Standard 3: Staff Education and Training (guideline)

“Health care organizations should ensure that staff at all levels and across all
disciplines receive ongoing education and training in culturally and linguistically appropriate service delivery.”

Education and Training in CLAS
Staff education and training may represent the single most important element in assuring the cultural and linguistic competence of an organization. At some point, virtually all staff members will interact with patients from different countries of origin, acculturation levels, and social and economic standing. Importantly, executives and managers should realize that “staff” includes not only the personnel employed by the healthcare organization but also its subcontracted and affiliated personnel.

In fact, staff training is cited as a key function in the Consumer Bill of Rights and Responsibilities, which was issued in 1997 by the President's Advisory Commission on Consumer Protection and Quality in the Health Care Industry. In addition to discussing the types of services and information that patients should expect to receive, this document provides practical suggestions for things that healthcare organizations can do to support those patient rights. One key suggestion is that provider organizations should offer “continuing education courses for providers to assure cultural and language competency” so as to inculcate among all staff members an understanding of “the significance of cultural attitudes on the effectiveness of health care.” [President's Advisory Commission on Consumer Protection and Quality in the Health Care Industry. Consumer Bill of Rights and Responsibilities. Available at:] To further this goal, the AAMC, as mentioned in Module 1, has its Group on Diversity and Inclusion, which has issued a number of recommendations concerning the vital role of cultural competence training for the staffs of healthcare organizations.

Contents of cultural competence trainings
Healthcare organizations should either confirm that staff at all levels and in all fields have participated in ongoing education in CLAS delivery or should provide such education. This training should be based on sound educational (ie, adult learning) principles, include pre- and post-training assessments, and be conducted by appropriately qualified instructors. Training sessions should be relevant to the particular functions of the trainees and the needs of the populations that the organization serves.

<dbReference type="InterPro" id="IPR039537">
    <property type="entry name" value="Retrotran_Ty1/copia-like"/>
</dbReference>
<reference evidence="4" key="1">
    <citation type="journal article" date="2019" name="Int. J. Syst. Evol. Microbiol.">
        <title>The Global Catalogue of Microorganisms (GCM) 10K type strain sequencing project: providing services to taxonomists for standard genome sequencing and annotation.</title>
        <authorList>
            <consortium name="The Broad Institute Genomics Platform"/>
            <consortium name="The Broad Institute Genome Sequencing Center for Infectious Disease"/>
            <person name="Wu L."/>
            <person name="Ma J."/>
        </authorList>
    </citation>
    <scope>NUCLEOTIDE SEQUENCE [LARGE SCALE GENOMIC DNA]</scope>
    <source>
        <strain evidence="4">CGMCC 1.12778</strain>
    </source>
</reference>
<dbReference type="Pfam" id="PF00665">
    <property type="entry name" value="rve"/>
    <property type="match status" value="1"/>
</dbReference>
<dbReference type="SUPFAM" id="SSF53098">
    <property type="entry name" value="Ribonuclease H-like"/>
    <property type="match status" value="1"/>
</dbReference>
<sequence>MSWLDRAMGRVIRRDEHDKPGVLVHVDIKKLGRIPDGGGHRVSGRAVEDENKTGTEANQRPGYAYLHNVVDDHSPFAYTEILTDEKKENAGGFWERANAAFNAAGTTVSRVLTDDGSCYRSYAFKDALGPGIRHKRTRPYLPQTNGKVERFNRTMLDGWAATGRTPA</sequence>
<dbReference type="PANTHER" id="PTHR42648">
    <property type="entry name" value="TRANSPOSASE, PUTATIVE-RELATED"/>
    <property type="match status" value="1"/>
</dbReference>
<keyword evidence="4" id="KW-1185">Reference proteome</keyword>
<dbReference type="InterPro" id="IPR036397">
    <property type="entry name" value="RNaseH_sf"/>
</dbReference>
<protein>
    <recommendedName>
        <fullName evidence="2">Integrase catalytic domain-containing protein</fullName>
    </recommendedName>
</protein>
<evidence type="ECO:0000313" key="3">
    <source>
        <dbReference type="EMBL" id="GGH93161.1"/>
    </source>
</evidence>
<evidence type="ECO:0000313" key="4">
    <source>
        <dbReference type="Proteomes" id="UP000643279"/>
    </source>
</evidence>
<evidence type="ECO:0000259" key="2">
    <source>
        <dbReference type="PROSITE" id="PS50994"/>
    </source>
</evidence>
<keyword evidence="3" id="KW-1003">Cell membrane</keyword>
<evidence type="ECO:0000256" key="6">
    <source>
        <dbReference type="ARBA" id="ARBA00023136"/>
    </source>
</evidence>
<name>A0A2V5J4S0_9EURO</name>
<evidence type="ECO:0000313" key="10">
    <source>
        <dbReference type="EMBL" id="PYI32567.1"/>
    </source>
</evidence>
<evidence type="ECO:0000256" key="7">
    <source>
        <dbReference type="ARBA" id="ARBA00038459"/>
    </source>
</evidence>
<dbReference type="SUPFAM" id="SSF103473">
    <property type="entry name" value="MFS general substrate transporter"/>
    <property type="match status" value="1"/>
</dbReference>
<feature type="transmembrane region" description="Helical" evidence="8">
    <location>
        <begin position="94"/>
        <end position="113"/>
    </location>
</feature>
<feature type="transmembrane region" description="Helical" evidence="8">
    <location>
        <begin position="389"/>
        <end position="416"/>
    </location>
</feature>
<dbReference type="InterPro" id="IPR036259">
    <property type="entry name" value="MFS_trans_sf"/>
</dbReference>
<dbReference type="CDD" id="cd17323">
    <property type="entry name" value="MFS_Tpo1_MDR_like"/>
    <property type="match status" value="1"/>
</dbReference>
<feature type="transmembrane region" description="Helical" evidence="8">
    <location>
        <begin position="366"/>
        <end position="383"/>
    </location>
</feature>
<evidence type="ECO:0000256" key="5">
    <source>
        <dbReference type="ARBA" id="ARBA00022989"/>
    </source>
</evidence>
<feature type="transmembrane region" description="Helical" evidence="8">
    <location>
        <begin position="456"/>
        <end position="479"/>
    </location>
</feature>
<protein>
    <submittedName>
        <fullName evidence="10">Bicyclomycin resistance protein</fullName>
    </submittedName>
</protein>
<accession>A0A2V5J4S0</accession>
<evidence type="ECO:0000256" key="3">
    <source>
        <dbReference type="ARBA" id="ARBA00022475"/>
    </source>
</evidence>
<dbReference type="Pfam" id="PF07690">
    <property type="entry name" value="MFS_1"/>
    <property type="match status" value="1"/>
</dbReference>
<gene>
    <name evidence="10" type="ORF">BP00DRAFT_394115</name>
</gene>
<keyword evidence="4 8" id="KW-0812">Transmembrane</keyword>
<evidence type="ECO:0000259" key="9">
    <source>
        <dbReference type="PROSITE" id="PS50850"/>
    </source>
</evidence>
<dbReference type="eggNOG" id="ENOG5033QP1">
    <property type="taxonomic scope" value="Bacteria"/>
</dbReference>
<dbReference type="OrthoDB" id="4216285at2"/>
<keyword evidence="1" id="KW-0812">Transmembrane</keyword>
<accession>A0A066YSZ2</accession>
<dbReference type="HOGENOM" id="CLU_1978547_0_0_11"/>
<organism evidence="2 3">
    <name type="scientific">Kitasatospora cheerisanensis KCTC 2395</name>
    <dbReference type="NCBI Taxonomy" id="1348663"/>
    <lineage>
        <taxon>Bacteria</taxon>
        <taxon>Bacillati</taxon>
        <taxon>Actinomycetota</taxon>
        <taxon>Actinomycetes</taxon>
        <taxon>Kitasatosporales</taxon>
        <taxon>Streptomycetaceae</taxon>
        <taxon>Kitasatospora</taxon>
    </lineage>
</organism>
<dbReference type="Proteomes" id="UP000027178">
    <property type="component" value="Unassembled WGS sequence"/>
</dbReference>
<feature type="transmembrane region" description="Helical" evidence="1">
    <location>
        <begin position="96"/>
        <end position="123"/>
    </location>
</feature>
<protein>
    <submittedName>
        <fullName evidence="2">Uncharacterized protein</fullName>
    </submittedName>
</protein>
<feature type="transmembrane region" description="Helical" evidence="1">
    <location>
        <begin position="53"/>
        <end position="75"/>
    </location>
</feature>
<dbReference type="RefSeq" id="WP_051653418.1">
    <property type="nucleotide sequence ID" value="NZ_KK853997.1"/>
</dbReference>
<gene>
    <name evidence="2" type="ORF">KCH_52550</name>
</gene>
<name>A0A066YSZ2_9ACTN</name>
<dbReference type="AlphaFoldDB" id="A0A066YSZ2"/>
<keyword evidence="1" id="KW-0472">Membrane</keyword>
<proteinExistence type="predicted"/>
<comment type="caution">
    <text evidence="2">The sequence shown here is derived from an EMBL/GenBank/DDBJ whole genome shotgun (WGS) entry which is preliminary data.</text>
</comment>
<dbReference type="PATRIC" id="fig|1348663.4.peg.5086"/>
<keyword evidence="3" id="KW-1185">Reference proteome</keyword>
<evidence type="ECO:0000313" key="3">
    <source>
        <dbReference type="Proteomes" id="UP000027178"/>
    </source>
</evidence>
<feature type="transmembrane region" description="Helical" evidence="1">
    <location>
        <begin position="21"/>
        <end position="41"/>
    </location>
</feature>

Topics that could be covered during this ongoing educational process include:

  1. Effects of cultural differences between staff and patients on clinical and other encounters, including effects of the culture of US medical and other clinical training
  2. Elements of effective communication between staff and patients of different cultures and languages, including how to work with interpreters and telephone language services
  3. Techniques for resolving racial, ethnic, or cultural conflicts between staff and patients
  4. Healthcare organizations’ written language-access policies and procedures, including how to access interpreters and translated written materials
  5. Applicable provisions of Title VI of the Civil Rights Act of 1964, 42 U.S.C. §2000d, 45 C.F.R. §80.1 et seq. (including Office for Civil Rights Guidance on Title VI of the Civil Rights Act of 1964, with respect to services for (LEP) individuals (65 Fed. Reg. 5276252774, August 30, 2000)
  6. Healthcare organizations’ complaint and grievance procedures
  7. Effects of cultural differences on health promotion and disease prevention; diagnosis and treatment; and supportive, rehabilitative, and end-of-life care
  8. Impact of poverty and socioeconomic status, race, ethnicity, and sociocultural factors on access to care, service utilization, quality of care, and health outcomes
  9. Effects of cultural differences among patients and staff on health outcomes, patient satisfaction, and clinical management of preventable and chronic diseases and conditions

In the absence of current standard curricula or certification or credentialing processes for cultural competence, healthcare organizations can choose among several options to ensure that all staff members receive training in cultural competence. Some provider organizations may choose to develop and conduct the training in-house. Others may want to contract with an external consultant or organization to conduct in-service trainings. Community-based healthcare organizations may find that it is advantageous to coordinate with neighboring or related organizations to conduct joint trainings. Standard 3 intentionally allows organizations flexibility in how they handle the ongoing cultural competence training of their staffs.

For a more thorough discussion of the target audiences for training in CLAS standards, curricular contents, and the selection and assessment of individuals to conduct such trainings, please refer to Module 1 of this curriculum.





Howard University College of Medicine AIDS Education and Training Center - National Multicultural Center